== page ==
Turning With Your Mill - This Accessory Adds Turning to Your 770 or 1100

Have you ever wanted to add a lathe to your shop, but just didn’t have the room?

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Adding a New Element of Automation to Our 15L Slant-PRO Lathe

In the world of CNC, automation is important. Using CNC, we can make all sorts of products, widgets, and parts quickly and consistently, but we can streamline that process even more by adding automation. While CNC allows the production of complex parts and organic shapes with your mill or lathe, it also gives you the ability to cut parts without touching the machine. Hit Cycle Start and your part(s) are ready in short order. On a mill equipped with an automatic tool changer, you can set up your workholding to produce a large number of parts without having to go back to your machine. But on a lathe with a turret or gang tooling, that automation is restricted by your stock, unless you have a method to pull more raw material into the machine between cycles. We’ve addressed both issues with our new Automatic Collet Closer for the 15L Slant-PRO lathe, and a self-adjusting bar puller! A traditional lathe collet closer is a lever-actuated unit which you use to manually open and close the collet mechanism holding your work. Our automatic collet closer is controlled through the PathPilot interface, which means the control system can open and close the collet for you. During a program, you can add a program stop to pause the lathe and switch out stock, or switch sides of the stock for different ops. With this automatic collet closer system, adjusting clamping pressure becomes much easier, too. By simply adjusting the regulator, you can refine the clamping pressure on your part and keep it consistent. To fully automate a program, add a bar puller. With a bar puller, you can add an operation in your program to cut off a part, grab the stock, pull it to a designated length, and continue cutting parts. Not only does this allow you to make more parts without ever touching the machine, it can improve your cycle times. Save production time and improve repeatability with the Automatic Collet Closer for 15L Slant-PRO lathe paired with a bar puller. Both are available now!

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Cutting Threads with Your Mill

[youtube]2DoLF0L2Sa0[/youtube] Cutting threads is an important element of machining. Even if you aren’t into making your own, custom-sized threads, it still helps to know how to create them. We’ve seen customers get pretty creative with their machines and cutting methods, but with a Tormach mill, there are three main ways to cut threads.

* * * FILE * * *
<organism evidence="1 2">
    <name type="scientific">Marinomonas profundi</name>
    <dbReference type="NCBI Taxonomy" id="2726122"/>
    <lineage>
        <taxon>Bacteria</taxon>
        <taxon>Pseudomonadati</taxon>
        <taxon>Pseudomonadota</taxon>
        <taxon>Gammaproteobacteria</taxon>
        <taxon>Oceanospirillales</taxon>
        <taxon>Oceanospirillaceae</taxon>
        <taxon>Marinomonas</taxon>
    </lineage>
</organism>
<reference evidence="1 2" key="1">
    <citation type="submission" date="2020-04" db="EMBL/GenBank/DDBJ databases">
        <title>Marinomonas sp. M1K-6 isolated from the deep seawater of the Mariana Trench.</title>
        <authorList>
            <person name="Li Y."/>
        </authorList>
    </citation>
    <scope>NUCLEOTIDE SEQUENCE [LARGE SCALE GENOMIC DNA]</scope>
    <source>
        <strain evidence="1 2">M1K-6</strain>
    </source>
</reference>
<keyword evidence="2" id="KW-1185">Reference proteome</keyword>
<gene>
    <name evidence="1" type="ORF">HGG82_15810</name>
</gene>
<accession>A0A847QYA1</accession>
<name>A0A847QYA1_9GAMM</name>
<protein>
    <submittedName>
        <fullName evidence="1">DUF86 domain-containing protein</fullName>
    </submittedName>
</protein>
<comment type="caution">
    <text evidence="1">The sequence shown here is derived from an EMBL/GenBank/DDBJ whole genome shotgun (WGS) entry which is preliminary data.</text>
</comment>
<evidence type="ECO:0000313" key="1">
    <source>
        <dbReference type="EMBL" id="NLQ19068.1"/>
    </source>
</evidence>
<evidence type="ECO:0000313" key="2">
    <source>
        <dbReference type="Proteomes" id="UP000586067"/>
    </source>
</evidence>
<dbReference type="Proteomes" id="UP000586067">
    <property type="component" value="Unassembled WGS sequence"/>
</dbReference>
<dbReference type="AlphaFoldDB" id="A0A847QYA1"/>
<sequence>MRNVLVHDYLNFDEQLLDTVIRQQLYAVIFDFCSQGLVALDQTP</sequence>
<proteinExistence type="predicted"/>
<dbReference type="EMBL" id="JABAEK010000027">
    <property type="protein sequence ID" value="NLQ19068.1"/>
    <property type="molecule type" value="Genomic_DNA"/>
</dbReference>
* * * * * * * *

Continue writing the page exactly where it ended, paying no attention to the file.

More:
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Know Your Cutting Tools: Lathe Tooling Designations

[youtube]Wp09EXLa4xw[/youtube] Whether you’re new to the world of turning or you’ve been using a lathe for years, it’s important to know your tools and the best way to use them. Lathe tooling designations are there to help, but they can be just as confusing as the tools themselves. [wpdm_package id='13034'] Every lathe tool has an inscribed or printed designation. This system just looks like a bunch of random digits and letters, unless you know what you’re looking at. Each letter and number in the tooling designation is a reference to various features of your tools or inserts – things like insert shape, hand of the tool, and the insert inscribe circle. Read: 3 Things to Remember Before You Start Turning All of these numbers and letters can be a bit confusing, so Tormach has a document that charts out all the different designations within the uniform system. Check out the official document. Use this info to make sure you pick out the best tools for your lathe jobs and make your turning even better!

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Workholding of the Month: Turret or Gang Tooling?

This is one of the many topics that seems to engender religious fervor from one side versus the other. I personally went through several hundred online articles and correspondences I’ve had with our G-Wizard customers about this choice. For my upcoming Tormach CNC Lathe, I initially had ordered it set up for gang tooling based on my needs, but then hastily added a turret after several conversations with the turret aficionados, just so I could write about and compare the two more fully, and I’m glad I did. Let’s start with some definitions and the basic conclusion I reached after all these conversations and research, and then dive into the myriad details.

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3 Things to Remember Before You Start Turning

If you’re already using a mill, a natural extension of your shop would be to add turning capabilities with a lathe. CNC milling and CNC lathe work are quite similar, but there are some glaring differences that are easy to miss if you’re new to turning.

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